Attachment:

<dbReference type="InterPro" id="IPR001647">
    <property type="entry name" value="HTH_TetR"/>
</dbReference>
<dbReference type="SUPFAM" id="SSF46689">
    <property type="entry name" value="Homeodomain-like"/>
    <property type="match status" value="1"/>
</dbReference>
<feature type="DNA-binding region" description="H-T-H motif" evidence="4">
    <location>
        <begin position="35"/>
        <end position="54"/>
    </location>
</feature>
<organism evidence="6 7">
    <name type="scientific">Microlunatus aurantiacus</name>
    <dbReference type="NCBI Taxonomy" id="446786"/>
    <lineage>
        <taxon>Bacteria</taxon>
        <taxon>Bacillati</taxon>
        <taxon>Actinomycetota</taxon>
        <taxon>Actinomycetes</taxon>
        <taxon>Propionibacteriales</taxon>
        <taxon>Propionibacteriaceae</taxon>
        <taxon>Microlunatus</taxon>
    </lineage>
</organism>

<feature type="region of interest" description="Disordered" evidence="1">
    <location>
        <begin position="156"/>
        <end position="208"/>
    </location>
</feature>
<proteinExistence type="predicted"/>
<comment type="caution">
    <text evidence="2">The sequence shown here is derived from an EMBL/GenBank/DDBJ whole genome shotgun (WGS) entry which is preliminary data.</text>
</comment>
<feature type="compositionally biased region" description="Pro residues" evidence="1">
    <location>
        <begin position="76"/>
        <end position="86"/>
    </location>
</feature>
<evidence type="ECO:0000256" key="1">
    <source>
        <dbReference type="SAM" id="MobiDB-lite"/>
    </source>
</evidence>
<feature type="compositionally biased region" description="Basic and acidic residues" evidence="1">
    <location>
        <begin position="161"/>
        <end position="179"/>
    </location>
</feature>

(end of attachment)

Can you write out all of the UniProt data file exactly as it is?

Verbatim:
<dbReference type="InterPro" id="IPR001647">
    <property type="entry name" value="HTH_TetR"/>
</dbReference>
<dbReference type="SUPFAM" id="SSF46689">
    <property type="entry name" value="Homeodomain-like"/>
    <property type="match status" value="1"/>
</dbReference>
<feature type="DNA-binding region" description="H-T-H motif" evidence="4">
    <location>
        <begin position="35"/>
        <end position="54"/>
    </location>
</feature>
<organism evidence="6 7">
    <name type="scientific">Microlunatus aurantiacus</name>
    <dbReference type="NCBI Taxonomy" id="446786"/>
    <lineage>
        <taxon>Bacteria</taxon>
        <taxon>Bacillati</taxon>
        <taxon>Actinomycetota</taxon>
        <taxon>Actinomycetes</taxon>
        <taxon>Propionibacteriales</taxon>
        <taxon>Propionibacteriaceae</taxon>
        <taxon>Microlunatus</taxon>
    </lineage>
</organism>

<feature type="region of interest" description="Disordered" evidence="1">
    <location>
        <begin position="156"/>
        <end position="208"/>
    </location>
</feature>
<proteinExistence type="predicted"/>
<comment type="caution">
    <text evidence="2">The sequence shown here is derived from an EMBL/GenBank/DDBJ whole genome shotgun (WGS) entry which is preliminary data.</text>
</comment>
<feature type="compositionally biased region" description="Pro residues" evidence="1">
    <location>
        <begin position="76"/>
        <end position="86"/>
    </location>
</feature>
<evidence type="ECO:0000256" key="1">
    <source>
        <dbReference type="SAM" id="MobiDB-lite"/>
    </source>
</evidence>
<feature type="compositionally biased region" description="Basic and acidic residues" evidence="1">
    <location>
        <begin position="161"/>
        <end position="179"/>
    </location>
</feature>